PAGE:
CONSTITUTIONAL PROCESS: A SOCIAL CHOICE ANALYSIS OF SUPREME COURT DECISIONMAKING. By Maxwell L. Stearns. Ann Arbor: University of Michigan Press. 2000. Pp. ix, 420. $65.
Bismarck famously remarked: "Laws are like sausages. It's better not to see them being made." (1) This witticism applies with peculiar force to constitutional law. Judges and commentators examine the sausage (the Supreme Court's doctrine), but ignore the messy details of its production.
Maxwell Stearns has demonstrated, with brilliant originality, that the Court fashions constitutional law through process-based rules of decision such as outcome voting, stare decisis, and justiciability. Employing "social choice" economic theory, Professor Stearns argues that the Court, like all multimember decisionmaking bodies, strives to formulate rules that promote both rationality and fairness (p. 4).
Viewed through the lens of social choice, the Court's constitutional precedent becomes more coherent. Stearns aims to present an account that is "positive" (i.e., justifies the Court's rules based upon the historical and case evidence) rather than "normative" (i.e., criticizes the substantive content of those rules) (pp. 6, 63-67). In particular, Stearns logically explains the decisions involving "standing" (i.e., whether a plaintiff has the right to sue), which legal scholars have uniformly concluded are irreconcilable and thus reflect either intellectual sloppiness or unstated political motives.
Professor Stearns's thesis is radical, for it compels us to look at constitutional law in an entirely new way. At the same time, however, his approach is conservative because it depends on the pre-Realist premise that constitutional "law" consists of binding legal rules that the justices try to interpret and apply in a principled way. Unlike many academics, Stearns "takes the justices' own statements of doctrine, as expressed in their opinions, quite seriously" (p. 5) and attempts to justify them using social choice analysis. (2)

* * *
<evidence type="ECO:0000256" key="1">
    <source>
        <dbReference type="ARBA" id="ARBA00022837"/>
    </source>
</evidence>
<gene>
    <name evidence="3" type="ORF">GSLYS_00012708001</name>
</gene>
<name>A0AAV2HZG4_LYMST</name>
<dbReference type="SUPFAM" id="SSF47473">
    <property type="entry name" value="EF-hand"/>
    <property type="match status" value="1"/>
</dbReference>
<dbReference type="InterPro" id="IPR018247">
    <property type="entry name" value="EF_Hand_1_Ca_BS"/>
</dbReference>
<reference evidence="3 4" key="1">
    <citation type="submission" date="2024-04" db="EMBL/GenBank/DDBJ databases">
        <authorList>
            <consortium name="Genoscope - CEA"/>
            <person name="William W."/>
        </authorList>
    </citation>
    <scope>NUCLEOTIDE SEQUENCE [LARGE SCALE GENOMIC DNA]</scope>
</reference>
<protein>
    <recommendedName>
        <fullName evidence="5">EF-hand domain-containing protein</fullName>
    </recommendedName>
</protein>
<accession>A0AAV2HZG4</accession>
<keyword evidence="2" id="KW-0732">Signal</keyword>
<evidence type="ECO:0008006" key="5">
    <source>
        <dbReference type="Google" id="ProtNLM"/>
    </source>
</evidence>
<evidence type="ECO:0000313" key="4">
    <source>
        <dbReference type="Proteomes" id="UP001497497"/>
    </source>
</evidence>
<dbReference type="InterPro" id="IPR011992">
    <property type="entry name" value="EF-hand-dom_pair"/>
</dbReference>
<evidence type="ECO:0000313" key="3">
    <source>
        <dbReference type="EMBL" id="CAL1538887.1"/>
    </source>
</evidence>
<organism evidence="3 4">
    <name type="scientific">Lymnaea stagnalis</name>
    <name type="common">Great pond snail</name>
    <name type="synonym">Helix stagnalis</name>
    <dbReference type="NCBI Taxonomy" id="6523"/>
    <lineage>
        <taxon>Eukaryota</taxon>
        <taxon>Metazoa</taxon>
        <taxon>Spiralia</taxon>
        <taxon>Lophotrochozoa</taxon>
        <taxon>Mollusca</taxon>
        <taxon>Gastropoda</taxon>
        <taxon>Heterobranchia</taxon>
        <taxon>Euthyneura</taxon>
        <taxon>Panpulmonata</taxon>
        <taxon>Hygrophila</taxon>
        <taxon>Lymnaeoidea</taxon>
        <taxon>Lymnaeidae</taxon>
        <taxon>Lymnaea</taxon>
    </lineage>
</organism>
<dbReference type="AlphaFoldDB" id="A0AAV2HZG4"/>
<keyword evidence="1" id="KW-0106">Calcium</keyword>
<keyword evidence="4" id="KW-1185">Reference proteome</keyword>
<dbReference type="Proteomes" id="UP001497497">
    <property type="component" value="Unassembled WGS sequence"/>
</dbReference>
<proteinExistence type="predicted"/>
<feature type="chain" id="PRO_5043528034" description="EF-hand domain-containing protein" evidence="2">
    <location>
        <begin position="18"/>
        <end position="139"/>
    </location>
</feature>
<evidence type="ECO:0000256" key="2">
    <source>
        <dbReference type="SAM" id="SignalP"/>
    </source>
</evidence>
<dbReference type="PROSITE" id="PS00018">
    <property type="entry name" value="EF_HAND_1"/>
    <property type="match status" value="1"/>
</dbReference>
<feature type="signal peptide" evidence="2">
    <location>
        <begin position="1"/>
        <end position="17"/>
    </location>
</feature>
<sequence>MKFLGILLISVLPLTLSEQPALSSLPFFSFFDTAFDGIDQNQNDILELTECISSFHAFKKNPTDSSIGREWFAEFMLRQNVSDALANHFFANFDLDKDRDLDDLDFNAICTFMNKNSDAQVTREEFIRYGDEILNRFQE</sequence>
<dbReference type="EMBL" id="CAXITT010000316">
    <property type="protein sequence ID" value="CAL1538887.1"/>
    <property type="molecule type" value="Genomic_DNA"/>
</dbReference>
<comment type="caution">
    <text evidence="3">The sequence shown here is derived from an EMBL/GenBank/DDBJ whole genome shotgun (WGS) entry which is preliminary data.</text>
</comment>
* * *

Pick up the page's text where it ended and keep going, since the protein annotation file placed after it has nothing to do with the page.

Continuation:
Stearns displays a unique ability to convey extremely complex legal, economic, and political ideas in a clear and precise manner. His work is especially valuable because it is accessible to scholars in a variety of fields, and it will force them to reconsider their analytical frameworks.
Perhaps the greatest strength of Stearns's book is that he presents a grand unified theory of the Court's rules of constitutional process and the resulting development of doctrine. This strength can also be a weakness, however, because he tends to read precedent and the historical evidence to fit his thesis, even when other explanations might be more persuasive.